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CrossFit Journal Article Reprint.

First Published in CrossFit Journal Issue 32 - April 2005

Swingers and Kippers


Tyler Hass
The most strident objectors to the kipping pullup advocated by CrossFit have been the kettlebell
swingers. They despise our sloppy pullups. Other
communities have been confused by kipping but are
ultimately receptive to it after an explanation of our
reasons. The reaction of the Kettlebell community
has been to call us a cult. I know how much they love
swinging kettlebells, so here is my attempt to show that
their flavor of Kool-Aid is really not that different from
ours. The trajectories of the kettlebell swing, snatch,
and clean are eerily similar to the trajectory of a kipping
pull-up. Both use horizontal displacement to generate
momentum along an arc that ultimately produces
vertical displacement. In simpler terms, the backswing
adds power to the movement. My grandpa had a good
term for this motor recruitment pattern. He called it
the old heaveho.
Dragon Doors brochure claims, Amazingly, the Russian
kettlebell will make you good at many things you have
not practiced. Gireviks report on our Strength Forum
that they run faster, bend sixty-penny nails, bench or
deadlift heavier, etc., just from lifting kettlebells. The
only time they see the barbell, a nail, or running shoes is
during the test! I put emphasis on the heavier deadlifts
because it goes to show that the ballistic loading of
kettlebell swings can improve your limit strength. If you
look at Dragon Doors testimonial page, you will find
no less than eight happy customers who report new
personal records on the deadlift following a period of
nothing but kettlebell work.
Robb Wolf of CrossFit NorCal had a personal best
on weighted pull-ups of +90 lbs. After bringing his
kipping pull-up numbers up to 44 reps at bodyweight,

he retested his weighted pull-ups and lifted a staggering


+135 lbs. The analogy between kipping and swinging is
evident in both the movement and in the results.
In the following pictures of the kettlebell swing and
kipping pull-up, I have overlaid depictions of the
trajectory of the shoulders and the kettlebell.
I see three distinct phases of each movement. The
first is the backswing. In this phase, you are gathering
momentum in the horizontal plane that will propel you
into what I call the power arc. In the kipping pull-up, it
is important to actively pull yourself forward with your
upper and lower back into an arched position. On the
kettlebell swing, you pull the weight back between your
legs using your lats. These techniques help you extend
your swing slightly farther.
In the second phase, the power arc, you explosively
pull yourself upward while simultaneously turning your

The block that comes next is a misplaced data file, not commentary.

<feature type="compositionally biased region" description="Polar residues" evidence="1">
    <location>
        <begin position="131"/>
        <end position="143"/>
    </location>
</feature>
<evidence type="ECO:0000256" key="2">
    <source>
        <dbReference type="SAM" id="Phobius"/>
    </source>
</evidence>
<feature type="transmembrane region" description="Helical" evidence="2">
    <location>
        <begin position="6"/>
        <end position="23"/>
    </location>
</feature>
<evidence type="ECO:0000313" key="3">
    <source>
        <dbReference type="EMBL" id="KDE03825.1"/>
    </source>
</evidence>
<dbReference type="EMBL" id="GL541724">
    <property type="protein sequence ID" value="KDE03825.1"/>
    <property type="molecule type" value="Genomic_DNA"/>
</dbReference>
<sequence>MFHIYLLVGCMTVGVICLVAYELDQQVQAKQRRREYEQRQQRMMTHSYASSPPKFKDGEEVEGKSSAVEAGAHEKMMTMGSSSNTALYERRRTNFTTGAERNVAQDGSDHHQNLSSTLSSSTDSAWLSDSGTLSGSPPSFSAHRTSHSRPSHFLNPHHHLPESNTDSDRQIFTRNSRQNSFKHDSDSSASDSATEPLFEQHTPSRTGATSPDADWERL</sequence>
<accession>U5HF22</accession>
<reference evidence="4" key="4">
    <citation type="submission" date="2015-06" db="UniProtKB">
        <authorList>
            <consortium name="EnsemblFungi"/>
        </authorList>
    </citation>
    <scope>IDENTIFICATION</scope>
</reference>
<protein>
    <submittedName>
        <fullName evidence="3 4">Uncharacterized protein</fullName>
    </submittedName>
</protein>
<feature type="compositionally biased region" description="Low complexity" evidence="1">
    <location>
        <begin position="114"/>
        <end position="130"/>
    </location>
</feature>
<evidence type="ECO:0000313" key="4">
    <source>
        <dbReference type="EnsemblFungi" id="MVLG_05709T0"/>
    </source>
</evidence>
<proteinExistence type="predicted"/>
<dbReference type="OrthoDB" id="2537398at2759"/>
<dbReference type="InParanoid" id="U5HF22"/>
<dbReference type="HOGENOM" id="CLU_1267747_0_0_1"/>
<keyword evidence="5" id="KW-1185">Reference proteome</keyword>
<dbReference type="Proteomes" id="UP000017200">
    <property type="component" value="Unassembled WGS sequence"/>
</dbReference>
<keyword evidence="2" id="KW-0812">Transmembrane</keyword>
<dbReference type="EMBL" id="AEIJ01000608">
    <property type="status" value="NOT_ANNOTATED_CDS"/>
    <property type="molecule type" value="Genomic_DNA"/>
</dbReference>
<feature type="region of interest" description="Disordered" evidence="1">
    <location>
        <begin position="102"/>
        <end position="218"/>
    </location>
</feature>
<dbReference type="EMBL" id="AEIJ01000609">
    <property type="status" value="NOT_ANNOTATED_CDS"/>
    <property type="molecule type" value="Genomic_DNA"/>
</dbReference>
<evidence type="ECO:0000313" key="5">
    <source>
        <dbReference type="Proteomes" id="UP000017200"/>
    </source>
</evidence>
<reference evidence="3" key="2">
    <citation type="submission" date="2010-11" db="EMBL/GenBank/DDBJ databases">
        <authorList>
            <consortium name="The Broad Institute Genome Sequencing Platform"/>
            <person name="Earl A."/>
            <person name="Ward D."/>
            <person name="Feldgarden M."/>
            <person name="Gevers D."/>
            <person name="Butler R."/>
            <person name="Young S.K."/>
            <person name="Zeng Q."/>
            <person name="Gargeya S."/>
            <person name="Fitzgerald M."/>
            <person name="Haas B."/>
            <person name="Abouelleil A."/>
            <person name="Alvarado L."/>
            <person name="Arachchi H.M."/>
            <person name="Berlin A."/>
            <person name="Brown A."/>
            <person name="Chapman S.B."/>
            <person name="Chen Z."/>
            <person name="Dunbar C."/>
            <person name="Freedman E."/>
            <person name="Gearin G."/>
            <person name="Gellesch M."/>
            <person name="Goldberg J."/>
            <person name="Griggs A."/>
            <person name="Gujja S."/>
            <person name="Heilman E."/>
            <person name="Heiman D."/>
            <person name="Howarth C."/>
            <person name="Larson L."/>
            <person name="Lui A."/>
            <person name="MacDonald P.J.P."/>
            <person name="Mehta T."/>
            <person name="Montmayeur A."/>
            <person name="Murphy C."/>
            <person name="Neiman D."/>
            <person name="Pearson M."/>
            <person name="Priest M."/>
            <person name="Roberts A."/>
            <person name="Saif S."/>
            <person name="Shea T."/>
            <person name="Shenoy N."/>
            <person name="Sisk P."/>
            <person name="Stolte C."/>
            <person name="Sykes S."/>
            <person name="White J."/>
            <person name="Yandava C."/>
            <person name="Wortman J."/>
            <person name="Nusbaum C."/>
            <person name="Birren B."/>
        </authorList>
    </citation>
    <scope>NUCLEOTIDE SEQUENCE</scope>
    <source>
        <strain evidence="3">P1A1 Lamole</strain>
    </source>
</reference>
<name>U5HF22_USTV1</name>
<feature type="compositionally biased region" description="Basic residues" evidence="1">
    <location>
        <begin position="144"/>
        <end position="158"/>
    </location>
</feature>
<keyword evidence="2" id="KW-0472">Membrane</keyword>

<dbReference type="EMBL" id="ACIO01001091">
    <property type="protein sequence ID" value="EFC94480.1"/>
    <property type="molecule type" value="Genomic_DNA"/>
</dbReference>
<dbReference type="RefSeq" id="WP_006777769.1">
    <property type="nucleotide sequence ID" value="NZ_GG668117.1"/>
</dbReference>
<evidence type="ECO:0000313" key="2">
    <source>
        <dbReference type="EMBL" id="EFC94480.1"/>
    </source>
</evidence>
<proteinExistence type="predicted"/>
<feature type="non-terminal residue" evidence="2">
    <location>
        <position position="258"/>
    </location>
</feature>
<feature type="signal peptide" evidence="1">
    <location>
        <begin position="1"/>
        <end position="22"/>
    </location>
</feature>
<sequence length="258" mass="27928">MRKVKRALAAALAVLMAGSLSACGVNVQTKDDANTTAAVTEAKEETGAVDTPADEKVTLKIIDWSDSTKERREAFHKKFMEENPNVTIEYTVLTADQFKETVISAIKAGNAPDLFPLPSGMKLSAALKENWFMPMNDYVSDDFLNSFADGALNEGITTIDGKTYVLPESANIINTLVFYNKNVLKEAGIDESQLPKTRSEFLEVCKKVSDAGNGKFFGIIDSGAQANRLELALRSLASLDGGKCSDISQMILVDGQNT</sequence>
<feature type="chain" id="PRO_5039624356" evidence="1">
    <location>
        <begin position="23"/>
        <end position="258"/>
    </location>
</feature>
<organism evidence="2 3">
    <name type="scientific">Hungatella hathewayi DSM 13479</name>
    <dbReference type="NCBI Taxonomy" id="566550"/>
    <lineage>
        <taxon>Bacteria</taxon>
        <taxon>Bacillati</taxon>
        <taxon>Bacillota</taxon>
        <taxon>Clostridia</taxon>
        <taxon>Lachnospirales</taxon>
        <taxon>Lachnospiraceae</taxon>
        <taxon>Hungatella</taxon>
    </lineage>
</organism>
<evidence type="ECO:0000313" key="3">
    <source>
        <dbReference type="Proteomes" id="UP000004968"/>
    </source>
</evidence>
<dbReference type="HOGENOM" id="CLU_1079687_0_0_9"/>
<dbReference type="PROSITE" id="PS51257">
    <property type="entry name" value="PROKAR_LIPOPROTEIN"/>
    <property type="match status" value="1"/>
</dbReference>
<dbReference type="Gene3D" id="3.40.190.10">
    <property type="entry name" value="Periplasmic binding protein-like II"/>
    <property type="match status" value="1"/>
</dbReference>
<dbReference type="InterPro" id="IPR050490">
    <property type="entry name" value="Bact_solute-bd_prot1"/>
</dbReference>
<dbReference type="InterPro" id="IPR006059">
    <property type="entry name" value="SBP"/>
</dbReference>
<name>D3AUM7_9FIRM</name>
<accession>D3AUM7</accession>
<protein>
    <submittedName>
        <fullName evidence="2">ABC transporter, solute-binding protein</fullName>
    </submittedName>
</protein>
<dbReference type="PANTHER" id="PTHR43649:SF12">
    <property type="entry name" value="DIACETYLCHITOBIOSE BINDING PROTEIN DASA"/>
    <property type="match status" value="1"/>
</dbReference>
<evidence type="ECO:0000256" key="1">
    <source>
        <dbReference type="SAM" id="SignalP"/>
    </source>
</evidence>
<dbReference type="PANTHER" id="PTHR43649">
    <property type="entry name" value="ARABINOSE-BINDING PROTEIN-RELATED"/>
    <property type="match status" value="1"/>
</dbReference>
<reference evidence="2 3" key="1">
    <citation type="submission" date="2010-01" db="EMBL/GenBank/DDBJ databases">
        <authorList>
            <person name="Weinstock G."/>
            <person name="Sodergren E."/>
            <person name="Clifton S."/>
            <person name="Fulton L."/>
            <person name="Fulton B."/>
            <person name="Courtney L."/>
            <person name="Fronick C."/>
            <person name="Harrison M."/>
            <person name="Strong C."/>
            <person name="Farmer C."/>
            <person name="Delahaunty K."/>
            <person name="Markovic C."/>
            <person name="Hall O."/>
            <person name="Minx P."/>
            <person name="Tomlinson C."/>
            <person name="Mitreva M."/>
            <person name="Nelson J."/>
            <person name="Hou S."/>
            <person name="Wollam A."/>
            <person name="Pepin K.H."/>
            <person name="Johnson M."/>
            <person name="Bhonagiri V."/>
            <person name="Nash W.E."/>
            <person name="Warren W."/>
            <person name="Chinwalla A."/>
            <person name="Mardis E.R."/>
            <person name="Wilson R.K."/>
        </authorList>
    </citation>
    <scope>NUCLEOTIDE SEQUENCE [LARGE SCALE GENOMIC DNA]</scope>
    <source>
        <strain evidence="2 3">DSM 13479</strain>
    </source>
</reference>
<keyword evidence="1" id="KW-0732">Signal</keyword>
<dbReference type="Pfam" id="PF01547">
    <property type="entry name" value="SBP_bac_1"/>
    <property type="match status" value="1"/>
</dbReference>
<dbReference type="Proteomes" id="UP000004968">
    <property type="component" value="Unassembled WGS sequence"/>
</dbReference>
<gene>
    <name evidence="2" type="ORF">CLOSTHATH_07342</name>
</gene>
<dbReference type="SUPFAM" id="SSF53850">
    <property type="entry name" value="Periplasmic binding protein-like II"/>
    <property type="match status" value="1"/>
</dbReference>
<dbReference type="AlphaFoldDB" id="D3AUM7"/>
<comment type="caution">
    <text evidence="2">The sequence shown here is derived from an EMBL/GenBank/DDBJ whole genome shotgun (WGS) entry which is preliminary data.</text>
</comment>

hips under (from arch to hollow). In the kettlebell swing,
you snap your hips up and forward to propel the bell to
its destination overhead. I have colored the power arc
red in each photo sequence. In both cases, the arms are
still locked at the beginning of the power arc. As Mike
Burgener teaches in the Olympic lifts, when the arms
bend, the power ends. In the case of the KB swing, the
arms never do bend. If we were to turn it into a snatch,
the arms would bend only after the hips have extended.
In the case of the kipping pull-up, the arms bend only
after the swing has reached the apex of the arc. Then
the upper back contracts and the hips snap from arch to
hollow. When you look at all of these movements, take
into consideration the core to extremity principle to
be discussed in a future CrossFit Journal.

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Swingers and Kippers (continued...)


The third and final phase is the ballistic phase. You
have already fired off your big muscles at their point
of optimum leverage, so now you are guiding yourself
to the top. Do not confuse this with relaxing. Even
though your body or the kettlebell has picked up some
momentum, you still need to apply force to keep it
moving. This is where your arms come into both the
kipping pull-up and the KB swing.
As you can see, the swing and the kip are incredibly
similar in both trajectory and force application. Robb
Wolf has observed that good Olympic lifters pick up the
kip quite naturally and good kippers learn the Olympic
lifts quickly as well. The crossover between the two is
profound. Louie Simmons says that the kettlebell swing
naturally teaches you to do what great deadlifters do
instinctively. Likewise, kipping pull-ups will teach you
proper pulling form so that you can avoid the pitfalls of
becoming an arm puller. It is ironic that kettlebell lifters
are so resistant to kipping, but once they try it, Im sure
theyll like it.

Notice that the path of the kettlebell swing is an elongated


mirror image of the path of the kipping pull-up.

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CrossFit is a registered trademark of CrossFit, Inc.
2006 All rights reserved.

Subscription info at http://store.crossfit.com


Feedback to feedback@crossfit.com

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